Can stress cause diarrhea? Is a nervous stomach a real thing?
If an upcoming interview has ever sent you beelining to the bathroom, or a first date had to wait around while you played your IBS flare up off as being “fashionably late,” you know all too well the realities of stress-related diarrhea and the dreaded “nervous stomach.”
There’s a reason why we’re always referring to the stomach when talking about emotional situations. Whether it’s a “gut feeling,” “butterflies in your tummy,” or something that “turns your stomach,” we seem to understand that there’s a connection in there somewhere.
In scientific terms, that biological link is called the gut-brain axis. The gut-brain axis directly and indirectly links your central nervous system to your gastrointestinal system (commonly known as the GI tract). As something stressful or alarming happens in our lives, our brains send warning signals to our bellies which, in turn, react by causing anxiety, nausea, constipation or diarrhea.
We may refer to it as a nervous stomach, but when it comes down to it, it’s just another IBS flare up in disguise.
Learning to manage the symptoms of a stress-related IBS flare up is really about two things: getting to the root of the problem by learning how to manage the underlying stress, and being prepared for when attacks inevitably happen.
Acknowledge the Feeling and Take a Deep Breath
Yoga, deep breathing, and meditation are all proven methods for busting stress and relieving IBS symptoms. Often times, as we become overwhelmed, it helps to stop and acknowledge the fact for a few moments. Once you realize what’s happening, it becomes easier to take a few deep breaths, stretch it out, and move past the feeling. Next time you sense the symptoms of a nervous stomach coming on, take a few moments to yourself and give these 5 IBS-relieving yoga poses a try.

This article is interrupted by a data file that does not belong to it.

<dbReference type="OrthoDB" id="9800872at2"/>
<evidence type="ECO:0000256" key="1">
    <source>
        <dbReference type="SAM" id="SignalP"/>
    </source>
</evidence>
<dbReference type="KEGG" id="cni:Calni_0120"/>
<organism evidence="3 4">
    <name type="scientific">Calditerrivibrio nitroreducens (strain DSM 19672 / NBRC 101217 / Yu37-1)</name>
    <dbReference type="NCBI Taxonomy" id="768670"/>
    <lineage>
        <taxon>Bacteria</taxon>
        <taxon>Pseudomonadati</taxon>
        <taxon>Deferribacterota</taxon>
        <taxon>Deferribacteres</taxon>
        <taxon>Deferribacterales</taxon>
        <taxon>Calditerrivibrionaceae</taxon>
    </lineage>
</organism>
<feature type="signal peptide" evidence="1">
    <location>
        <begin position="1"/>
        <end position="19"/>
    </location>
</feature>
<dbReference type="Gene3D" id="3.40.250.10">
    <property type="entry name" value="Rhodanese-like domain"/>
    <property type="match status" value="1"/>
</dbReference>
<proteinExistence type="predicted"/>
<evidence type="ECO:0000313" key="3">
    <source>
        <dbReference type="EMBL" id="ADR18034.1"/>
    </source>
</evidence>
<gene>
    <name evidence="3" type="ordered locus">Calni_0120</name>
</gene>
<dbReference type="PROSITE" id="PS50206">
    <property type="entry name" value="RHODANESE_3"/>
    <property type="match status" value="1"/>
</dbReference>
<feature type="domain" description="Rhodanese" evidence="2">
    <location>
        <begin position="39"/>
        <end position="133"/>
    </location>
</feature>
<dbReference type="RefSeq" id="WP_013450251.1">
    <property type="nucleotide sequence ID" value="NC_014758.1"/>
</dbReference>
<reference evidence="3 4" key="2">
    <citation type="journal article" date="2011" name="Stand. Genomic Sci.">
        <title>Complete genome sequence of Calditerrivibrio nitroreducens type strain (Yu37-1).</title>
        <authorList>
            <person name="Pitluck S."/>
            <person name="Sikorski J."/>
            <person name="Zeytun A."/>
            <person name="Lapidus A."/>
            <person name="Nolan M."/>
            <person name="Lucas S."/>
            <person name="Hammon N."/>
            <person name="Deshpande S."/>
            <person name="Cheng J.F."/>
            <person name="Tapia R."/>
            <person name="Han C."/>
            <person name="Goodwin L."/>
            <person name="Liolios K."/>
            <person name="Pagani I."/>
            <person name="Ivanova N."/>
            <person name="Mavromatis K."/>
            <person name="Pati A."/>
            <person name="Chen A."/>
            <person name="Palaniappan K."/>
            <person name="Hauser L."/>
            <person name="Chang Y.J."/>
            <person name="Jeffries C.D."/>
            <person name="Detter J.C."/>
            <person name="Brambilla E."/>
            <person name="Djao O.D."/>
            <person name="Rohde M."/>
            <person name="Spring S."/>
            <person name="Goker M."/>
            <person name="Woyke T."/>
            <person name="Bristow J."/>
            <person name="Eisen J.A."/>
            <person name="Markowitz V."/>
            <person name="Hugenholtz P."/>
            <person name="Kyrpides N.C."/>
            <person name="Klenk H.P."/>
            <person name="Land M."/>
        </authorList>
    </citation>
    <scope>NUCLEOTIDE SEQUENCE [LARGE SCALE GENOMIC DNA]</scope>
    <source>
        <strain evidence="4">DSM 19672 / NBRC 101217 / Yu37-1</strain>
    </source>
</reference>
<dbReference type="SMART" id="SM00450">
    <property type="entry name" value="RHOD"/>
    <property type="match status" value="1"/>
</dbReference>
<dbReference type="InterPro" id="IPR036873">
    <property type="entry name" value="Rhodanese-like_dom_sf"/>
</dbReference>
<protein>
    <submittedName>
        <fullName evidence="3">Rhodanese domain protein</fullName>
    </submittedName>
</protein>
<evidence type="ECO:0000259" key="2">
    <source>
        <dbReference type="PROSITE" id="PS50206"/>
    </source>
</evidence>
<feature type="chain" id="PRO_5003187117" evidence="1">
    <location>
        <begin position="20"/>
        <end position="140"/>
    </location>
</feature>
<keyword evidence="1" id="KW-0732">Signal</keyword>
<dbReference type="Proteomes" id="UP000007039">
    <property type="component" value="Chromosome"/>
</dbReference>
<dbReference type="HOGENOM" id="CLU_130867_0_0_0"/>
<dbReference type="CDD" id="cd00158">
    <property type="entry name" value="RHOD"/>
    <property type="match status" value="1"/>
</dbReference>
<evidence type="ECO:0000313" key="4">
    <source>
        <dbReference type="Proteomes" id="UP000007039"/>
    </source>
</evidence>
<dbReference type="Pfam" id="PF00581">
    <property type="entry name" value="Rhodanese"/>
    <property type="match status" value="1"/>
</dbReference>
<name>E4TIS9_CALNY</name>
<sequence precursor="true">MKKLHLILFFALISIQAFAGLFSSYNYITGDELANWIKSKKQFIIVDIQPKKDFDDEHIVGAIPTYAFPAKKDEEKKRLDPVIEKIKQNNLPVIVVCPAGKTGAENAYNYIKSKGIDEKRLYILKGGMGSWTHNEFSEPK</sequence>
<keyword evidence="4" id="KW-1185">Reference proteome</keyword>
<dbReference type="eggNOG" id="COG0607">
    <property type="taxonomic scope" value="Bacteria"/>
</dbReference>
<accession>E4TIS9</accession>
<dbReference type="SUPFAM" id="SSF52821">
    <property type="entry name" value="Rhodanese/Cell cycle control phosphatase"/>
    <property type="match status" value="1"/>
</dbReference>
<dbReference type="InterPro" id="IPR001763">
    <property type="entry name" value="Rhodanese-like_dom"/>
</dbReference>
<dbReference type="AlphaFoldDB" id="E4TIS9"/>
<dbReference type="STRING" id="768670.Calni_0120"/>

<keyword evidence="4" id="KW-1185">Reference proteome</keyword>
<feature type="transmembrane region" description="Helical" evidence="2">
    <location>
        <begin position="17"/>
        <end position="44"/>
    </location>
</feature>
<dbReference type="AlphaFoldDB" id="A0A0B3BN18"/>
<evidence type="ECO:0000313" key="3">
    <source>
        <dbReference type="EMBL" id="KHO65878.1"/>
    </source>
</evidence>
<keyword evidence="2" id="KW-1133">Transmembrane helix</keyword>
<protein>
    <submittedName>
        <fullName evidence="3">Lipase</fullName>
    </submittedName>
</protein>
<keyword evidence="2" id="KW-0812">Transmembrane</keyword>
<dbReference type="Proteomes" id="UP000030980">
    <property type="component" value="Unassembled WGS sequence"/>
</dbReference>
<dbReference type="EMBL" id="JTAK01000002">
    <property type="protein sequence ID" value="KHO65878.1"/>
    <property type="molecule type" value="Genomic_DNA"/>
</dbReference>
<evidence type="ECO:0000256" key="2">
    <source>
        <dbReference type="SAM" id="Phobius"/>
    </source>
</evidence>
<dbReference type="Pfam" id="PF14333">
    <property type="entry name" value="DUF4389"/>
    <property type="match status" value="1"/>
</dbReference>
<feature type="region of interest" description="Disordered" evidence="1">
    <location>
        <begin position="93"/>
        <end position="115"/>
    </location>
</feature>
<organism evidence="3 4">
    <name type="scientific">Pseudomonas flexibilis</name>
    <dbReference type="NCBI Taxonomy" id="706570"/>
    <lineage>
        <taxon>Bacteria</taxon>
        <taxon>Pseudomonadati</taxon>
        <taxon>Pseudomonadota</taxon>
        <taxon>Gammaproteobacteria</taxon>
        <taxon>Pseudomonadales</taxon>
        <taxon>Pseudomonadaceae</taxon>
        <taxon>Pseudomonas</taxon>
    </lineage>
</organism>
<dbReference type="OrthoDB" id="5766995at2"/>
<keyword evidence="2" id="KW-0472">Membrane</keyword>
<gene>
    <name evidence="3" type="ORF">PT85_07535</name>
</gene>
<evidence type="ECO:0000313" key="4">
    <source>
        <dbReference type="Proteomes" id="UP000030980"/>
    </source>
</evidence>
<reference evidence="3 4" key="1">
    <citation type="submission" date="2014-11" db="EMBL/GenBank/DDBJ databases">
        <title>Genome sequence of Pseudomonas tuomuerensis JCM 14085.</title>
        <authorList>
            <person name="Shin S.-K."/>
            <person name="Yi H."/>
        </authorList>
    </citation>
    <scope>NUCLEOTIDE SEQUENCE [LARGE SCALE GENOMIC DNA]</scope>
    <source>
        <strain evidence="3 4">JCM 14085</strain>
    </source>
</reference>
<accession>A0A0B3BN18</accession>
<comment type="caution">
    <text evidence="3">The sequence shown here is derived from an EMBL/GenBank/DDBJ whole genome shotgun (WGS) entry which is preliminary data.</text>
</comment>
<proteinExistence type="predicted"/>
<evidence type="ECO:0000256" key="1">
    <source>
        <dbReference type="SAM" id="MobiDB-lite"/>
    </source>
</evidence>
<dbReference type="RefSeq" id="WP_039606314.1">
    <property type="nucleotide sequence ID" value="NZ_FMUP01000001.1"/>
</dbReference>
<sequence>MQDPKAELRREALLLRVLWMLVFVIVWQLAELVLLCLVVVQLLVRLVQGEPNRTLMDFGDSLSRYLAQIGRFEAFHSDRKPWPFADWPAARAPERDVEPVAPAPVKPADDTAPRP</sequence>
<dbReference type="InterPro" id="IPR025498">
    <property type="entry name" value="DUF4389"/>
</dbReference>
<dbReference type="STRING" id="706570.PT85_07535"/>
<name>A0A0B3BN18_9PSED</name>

Avoid Trigger Foods
Every body is different, and as you learn to navigate your personal IBS journey, you’ll figure out what foods and ingredients bring out the worst in your belly. It can be hard to stick with a strict diet sometimes, but it’s especially important to pay close attention when going through a stressful time. What that means for you exactly depends heavily on your own body, but many studies have shown that following a low FODMAP diet has offered partial or complete relief for 50-70% of IBS sufferers. Either way, it's worth discover what foods help relieve IBS and which ones trigger symptoms for you, eliminating or reducing them, especially throughout stressful times.
Related Article: Is a Low FODMAP Diet Plan for Me?
Sip on Something Decaffeinated and Non-Alcoholic
We know, we know… where’s the fun in that?! But the truth is, while your daily glass of wine with dinner or cup of coffee in the morning might feel like they’re helping you deal with stress, they may be doing just the opposite for your nervous stomach anxiety. Alcohol and caffeine not only stimulate your system, but they’re also known to speed up your digestion, which means coffee and alcohol trigger IBS and anxiety diarrhea. Next time you’re feeling nervous, try swapping out that beer for a soothing chamomile tea instead.
Phone a Friend
Sometimes a little distraction is all your body needs to forget about the impending doom of your in-laws staying at your house for a month, for example. To calm your anxious stomach, try tricking your brain and gut by getting in touch with somebody that makes you happy. By the end of the conversation, you’ll be so busy chatting away, your stomach will forget that anything was bothering you in the first place.
Get to Know Your Patterns
The best thing you can do to calm a nervous stomach is to be mindful of how it’s affecting you and what seems to be helping every time. It may sound easy, but when those symptoms come around again, we tend to forget how to calm an IBS flare up, freak out, and run to the bathroom again. Whether you can remember on your own, or you have to write it down, paying attention to what helps you personally can pay off when it comes to reducing nervous stomach symptoms.